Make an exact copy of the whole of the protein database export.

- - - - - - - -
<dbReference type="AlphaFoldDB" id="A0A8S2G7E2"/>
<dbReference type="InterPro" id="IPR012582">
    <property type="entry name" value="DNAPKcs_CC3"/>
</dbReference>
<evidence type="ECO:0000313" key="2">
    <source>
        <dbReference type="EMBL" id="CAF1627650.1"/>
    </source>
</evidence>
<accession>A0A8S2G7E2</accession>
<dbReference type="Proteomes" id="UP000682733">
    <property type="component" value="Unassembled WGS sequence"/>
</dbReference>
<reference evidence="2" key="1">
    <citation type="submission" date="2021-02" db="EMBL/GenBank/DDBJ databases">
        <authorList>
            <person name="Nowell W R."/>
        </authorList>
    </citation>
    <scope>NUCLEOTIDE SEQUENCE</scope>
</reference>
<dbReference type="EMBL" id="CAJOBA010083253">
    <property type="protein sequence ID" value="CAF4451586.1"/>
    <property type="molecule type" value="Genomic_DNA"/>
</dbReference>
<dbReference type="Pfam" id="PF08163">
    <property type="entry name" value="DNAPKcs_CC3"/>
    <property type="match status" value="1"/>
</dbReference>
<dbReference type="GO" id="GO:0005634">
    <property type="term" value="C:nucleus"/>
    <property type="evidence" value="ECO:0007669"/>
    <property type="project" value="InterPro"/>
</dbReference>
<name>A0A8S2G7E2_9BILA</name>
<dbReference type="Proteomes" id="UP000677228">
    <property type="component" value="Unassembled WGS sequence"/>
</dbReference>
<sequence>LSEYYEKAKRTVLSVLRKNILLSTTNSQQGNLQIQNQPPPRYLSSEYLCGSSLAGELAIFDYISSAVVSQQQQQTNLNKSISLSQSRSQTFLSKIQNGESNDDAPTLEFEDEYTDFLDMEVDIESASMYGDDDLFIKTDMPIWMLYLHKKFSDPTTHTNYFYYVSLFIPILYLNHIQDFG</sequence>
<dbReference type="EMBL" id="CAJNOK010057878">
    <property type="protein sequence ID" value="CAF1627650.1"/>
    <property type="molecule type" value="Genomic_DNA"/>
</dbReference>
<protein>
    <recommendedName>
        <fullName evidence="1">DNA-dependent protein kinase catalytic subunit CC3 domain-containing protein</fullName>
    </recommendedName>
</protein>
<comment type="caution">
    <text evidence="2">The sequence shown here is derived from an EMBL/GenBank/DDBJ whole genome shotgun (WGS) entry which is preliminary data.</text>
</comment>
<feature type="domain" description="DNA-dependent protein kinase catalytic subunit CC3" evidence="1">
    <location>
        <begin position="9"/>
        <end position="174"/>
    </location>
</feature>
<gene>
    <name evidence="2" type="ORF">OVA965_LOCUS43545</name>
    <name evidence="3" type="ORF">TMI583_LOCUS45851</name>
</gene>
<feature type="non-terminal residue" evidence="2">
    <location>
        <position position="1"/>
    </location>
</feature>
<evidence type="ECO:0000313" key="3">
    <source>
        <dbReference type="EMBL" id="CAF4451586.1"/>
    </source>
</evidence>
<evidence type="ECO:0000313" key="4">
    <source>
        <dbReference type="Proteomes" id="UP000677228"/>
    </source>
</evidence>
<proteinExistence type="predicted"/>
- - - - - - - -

<dbReference type="AlphaFoldDB" id="A0A8S2G7E2"/>
<dbReference type="InterPro" id="IPR012582">
    <property type="entry name" value="DNAPKcs_CC3"/>
</dbReference>
<evidence type="ECO:0000313" key="2">
    <source>
        <dbReference type="EMBL" id="CAF1627650.1"/>
    </source>
</evidence>
<accession>A0A8S2G7E2</accession>
<dbReference type="Proteomes" id="UP000682733">
    <property type="component" value="Unassembled WGS sequence"/>
</dbReference>
<reference evidence="2" key="1">
    <citation type="submission" date="2021-02" db="EMBL/GenBank/DDBJ databases">
        <authorList>
            <person name="Nowell W R."/>
        </authorList>
    </citation>
    <scope>NUCLEOTIDE SEQUENCE</scope>
</reference>
<dbReference type="EMBL" id="CAJOBA010083253">
    <property type="protein sequence ID" value="CAF4451586.1"/>
    <property type="molecule type" value="Genomic_DNA"/>
</dbReference>
<dbReference type="Pfam" id="PF08163">
    <property type="entry name" value="DNAPKcs_CC3"/>
    <property type="match status" value="1"/>
</dbReference>
<dbReference type="GO" id="GO:0005634">
    <property type="term" value="C:nucleus"/>
    <property type="evidence" value="ECO:0007669"/>
    <property type="project" value="InterPro"/>
</dbReference>
<name>A0A8S2G7E2_9BILA</name>
<dbReference type="Proteomes" id="UP000677228">
    <property type="component" value="Unassembled WGS sequence"/>
</dbReference>
<sequence>LSEYYEKAKRTVLSVLRKNILLSTTNSQQGNLQIQNQPPPRYLSSEYLCGSSLAGELAIFDYISSAVVSQQQQQTNLNKSISLSQSRSQTFLSKIQNGESNDDAPTLEFEDEYTDFLDMEVDIESASMYGDDDLFIKTDMPIWMLYLHKKFSDPTTHTNYFYYVSLFIPILYLNHIQDFG</sequence>
<dbReference type="EMBL" id="CAJNOK010057878">
    <property type="protein sequence ID" value="CAF1627650.1"/>
    <property type="molecule type" value="Genomic_DNA"/>
</dbReference>
<protein>
    <recommendedName>
        <fullName evidence="1">DNA-dependent protein kinase catalytic subunit CC3 domain-containing protein</fullName>
    </recommendedName>
</protein>
<comment type="caution">
    <text evidence="2">The sequence shown here is derived from an EMBL/GenBank/DDBJ whole genome shotgun (WGS) entry which is preliminary data.</text>
</comment>
<feature type="domain" description="DNA-dependent protein kinase catalytic subunit CC3" evidence="1">
    <location>
        <begin position="9"/>
        <end position="174"/>
    </location>
</feature>
<gene>
    <name evidence="2" type="ORF">OVA965_LOCUS43545</name>
    <name evidence="3" type="ORF">TMI583_LOCUS45851</name>
</gene>
<feature type="non-terminal residue" evidence="2">
    <location>
        <position position="1"/>
    </location>
</feature>
<evidence type="ECO:0000313" key="3">
    <source>
        <dbReference type="EMBL" id="CAF4451586.1"/>
    </source>
</evidence>
<evidence type="ECO:0000313" key="4">
    <source>
        <dbReference type="Proteomes" id="UP000677228"/>
    </source>
</evidence>
<proteinExistence type="predicted"/>